Clinton goals clash in Martin merger


The proposed merger between Martin Marietta and Lockheed, creating the world's largest military contractor, will force the Clinton administration to resolve a clash between defense downsizing and antitrust laws, both high government priorities that three successive presidents have been unable to sort out.

Brewing ever since military budgets stopped growing in the late years of the Reagan administration, the conflict today pits two high-priority Clinton administration initiatives in a head-on clash.

On one side, President Clinton's Defense Department has been pressing the nation's private defense companies into mergers and acquisitions to save those industries and their technologies even while radically slashing military budgets.

On the other, the Justice Department and Federal Trade Commission have been driving to breathe life into antitrust enforcement that Republican presidents de-emphasized for 12 years.

Now the sheer size of the deal that would merge the nation's No. 2 and No. 3 defense contractors will press the Clinton administration into hard decisions about whether it is willing to sacrifice antitrust goals -- requiring a merger to have limited impact on competition in an industry -- to help military suppliers through the mergers and acquisitions needed to save key defense industries, say principals in the deal, Wall Street analysts and antitrust lawyers.

"I think we forced the answer. I think we'll make policy with this case," Norman R. Augustine, chairman of Martin Marietta, said yesterday in an interview with editors and reporters from The Sun.

If the administration permits such an immense merger, other defense contractors will be encouraged to move into bigger combinations to compete with the new behemoth, Mr. Augustine and Wall Street analysts said.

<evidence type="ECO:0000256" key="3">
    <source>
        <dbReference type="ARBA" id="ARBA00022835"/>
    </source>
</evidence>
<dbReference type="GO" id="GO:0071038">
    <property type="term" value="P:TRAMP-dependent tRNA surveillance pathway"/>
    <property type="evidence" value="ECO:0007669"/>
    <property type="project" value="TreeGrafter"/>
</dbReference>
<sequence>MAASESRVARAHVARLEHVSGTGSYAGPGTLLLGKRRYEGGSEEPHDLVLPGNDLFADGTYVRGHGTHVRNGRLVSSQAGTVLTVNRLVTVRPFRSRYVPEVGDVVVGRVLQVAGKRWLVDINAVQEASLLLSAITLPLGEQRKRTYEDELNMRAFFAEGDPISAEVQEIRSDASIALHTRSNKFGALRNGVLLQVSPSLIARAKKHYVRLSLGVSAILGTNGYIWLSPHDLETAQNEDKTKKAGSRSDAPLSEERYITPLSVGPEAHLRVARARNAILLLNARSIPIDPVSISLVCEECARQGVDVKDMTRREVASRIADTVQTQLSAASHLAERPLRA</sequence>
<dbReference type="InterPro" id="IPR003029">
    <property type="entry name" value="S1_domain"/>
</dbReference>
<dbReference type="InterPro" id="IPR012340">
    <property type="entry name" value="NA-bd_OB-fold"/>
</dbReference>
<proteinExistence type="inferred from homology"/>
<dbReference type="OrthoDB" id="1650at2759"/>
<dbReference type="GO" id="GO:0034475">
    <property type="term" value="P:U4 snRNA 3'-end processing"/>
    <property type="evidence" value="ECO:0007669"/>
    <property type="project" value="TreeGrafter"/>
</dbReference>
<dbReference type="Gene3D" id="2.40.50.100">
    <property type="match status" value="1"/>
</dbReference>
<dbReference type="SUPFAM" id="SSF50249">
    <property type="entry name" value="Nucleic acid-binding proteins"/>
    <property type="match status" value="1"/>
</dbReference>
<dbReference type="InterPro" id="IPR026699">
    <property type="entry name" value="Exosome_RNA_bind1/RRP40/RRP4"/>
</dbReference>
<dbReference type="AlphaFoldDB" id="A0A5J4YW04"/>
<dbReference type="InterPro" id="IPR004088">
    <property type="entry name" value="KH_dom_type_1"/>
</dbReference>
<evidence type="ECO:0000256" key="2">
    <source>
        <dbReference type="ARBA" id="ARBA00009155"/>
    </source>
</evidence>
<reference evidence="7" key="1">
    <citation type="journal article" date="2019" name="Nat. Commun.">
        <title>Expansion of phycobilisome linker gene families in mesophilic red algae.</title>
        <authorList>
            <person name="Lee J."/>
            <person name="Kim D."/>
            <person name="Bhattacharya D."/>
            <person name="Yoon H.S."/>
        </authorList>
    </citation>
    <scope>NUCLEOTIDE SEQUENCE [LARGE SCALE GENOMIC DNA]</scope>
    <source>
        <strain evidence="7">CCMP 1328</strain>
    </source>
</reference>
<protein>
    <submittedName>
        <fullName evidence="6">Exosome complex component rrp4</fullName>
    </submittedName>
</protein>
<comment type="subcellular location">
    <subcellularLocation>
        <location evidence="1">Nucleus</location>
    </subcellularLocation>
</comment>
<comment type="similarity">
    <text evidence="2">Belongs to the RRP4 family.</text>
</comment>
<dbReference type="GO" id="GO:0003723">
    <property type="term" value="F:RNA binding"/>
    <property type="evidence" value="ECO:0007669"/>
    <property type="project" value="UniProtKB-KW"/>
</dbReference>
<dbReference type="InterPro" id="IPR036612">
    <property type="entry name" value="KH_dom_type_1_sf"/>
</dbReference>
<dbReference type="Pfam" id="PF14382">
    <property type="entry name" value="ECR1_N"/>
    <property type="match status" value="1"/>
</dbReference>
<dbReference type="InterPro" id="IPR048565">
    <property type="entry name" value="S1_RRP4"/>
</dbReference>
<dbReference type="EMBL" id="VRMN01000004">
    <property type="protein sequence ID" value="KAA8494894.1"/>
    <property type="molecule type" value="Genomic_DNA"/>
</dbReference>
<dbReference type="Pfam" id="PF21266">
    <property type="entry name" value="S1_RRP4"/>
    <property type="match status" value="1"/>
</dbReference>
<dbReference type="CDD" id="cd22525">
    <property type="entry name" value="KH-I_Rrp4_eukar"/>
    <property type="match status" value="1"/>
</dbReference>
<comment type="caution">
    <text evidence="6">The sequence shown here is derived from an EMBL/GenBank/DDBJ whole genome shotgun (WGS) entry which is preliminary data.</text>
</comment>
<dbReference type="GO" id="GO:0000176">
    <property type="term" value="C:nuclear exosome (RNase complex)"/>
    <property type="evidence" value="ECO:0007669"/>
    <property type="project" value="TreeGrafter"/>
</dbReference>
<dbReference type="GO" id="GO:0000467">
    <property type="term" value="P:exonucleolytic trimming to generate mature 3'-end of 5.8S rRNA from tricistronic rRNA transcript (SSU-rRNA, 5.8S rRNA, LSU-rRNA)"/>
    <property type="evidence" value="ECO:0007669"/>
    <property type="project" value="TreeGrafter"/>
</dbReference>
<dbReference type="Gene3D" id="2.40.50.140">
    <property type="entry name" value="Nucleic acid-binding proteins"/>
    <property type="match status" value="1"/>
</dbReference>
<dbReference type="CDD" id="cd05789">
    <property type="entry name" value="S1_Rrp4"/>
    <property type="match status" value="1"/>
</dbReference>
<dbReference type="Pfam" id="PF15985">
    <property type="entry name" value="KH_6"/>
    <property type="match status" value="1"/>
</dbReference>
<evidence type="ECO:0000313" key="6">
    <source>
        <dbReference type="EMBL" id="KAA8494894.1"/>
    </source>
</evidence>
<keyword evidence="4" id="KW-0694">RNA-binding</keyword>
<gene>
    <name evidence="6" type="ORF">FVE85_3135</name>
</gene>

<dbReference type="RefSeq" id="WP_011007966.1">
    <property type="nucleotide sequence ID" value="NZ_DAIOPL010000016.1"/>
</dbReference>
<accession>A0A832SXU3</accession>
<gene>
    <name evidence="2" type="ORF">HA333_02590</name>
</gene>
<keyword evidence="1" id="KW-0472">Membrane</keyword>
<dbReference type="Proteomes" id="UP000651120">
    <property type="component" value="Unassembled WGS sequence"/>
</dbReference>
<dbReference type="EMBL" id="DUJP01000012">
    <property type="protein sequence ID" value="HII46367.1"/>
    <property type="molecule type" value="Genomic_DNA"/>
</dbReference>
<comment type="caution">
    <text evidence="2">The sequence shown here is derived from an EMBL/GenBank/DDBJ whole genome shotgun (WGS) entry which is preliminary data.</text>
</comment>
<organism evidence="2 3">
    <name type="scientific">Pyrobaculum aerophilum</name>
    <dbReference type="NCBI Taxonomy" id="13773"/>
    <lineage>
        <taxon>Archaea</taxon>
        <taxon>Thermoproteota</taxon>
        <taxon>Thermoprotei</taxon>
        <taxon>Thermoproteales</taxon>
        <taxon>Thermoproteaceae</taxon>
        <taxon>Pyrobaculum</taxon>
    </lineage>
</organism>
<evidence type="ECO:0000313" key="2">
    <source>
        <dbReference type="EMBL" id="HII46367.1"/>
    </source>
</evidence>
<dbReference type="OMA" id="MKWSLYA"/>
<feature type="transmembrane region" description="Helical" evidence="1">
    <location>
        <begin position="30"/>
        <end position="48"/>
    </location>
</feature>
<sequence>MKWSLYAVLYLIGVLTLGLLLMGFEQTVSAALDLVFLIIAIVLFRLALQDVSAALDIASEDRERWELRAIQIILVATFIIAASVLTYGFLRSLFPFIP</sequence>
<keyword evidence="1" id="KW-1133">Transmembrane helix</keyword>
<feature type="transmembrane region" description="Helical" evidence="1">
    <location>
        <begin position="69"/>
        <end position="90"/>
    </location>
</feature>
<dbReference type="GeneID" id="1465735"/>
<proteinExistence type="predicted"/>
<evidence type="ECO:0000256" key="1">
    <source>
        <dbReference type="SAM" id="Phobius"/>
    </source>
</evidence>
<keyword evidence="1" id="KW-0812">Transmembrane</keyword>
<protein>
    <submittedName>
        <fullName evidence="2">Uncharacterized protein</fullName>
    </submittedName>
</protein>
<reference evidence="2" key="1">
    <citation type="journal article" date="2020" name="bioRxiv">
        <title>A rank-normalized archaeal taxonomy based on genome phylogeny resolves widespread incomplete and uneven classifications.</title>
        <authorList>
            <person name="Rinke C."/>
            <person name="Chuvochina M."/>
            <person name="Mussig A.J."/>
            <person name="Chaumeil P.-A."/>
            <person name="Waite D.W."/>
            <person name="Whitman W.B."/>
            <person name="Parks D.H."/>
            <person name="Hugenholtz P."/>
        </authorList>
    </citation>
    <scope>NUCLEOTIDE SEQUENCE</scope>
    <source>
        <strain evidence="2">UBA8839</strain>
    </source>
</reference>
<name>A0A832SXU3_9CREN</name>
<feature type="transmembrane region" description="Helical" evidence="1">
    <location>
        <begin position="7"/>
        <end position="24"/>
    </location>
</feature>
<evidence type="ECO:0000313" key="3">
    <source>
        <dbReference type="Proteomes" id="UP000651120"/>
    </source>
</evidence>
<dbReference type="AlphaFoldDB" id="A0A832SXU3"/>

Government approval of the merger would send "a signal that, if it saves money for the Department of Defense, you can go through with it," Mr. Augustine said yesterday.

"This deal throws it wide open, and if it survives the review process, the opening will exist for practically every other company in the industry to seek partners or acquisitions," said Anthony Ginsberg, of Fourteen Research, an investment analysis house.

Mr. Augustine, a former deputy Army secretary who was on Mr. Clinton's short list of Secretary of Defense candidates earlier this year, has been a leading campaigner for a decision on the issue, which he believes could affect the country's defense industries for decades.

"The leadership of the Department of Defense has made it quite clear that it expects our industry to consolidate, a view with which I happen to agree. On the other hand, our existing antitrust laws seem to work to exactly the opposite purpose," he said in a speech to the American Bar Association in August of last year.

At stake is the ability of defense contractors to work out orderly mergers and acquisitions that would preserve as much high-technology and industrial capacity as the new shrunken defense budgets can support, analysts and industry leaders say.

Without some relief from usual antitrust rules, there is little hope of achieving the orderly capacity reductions that Defense officials have been pressing on military and space contractors, they say.

Instead, post-Cold War defense budgets would undermine companies, leaving entire sectors of the business too weak to keep critical staffs together and whole technologies at risk of being lost.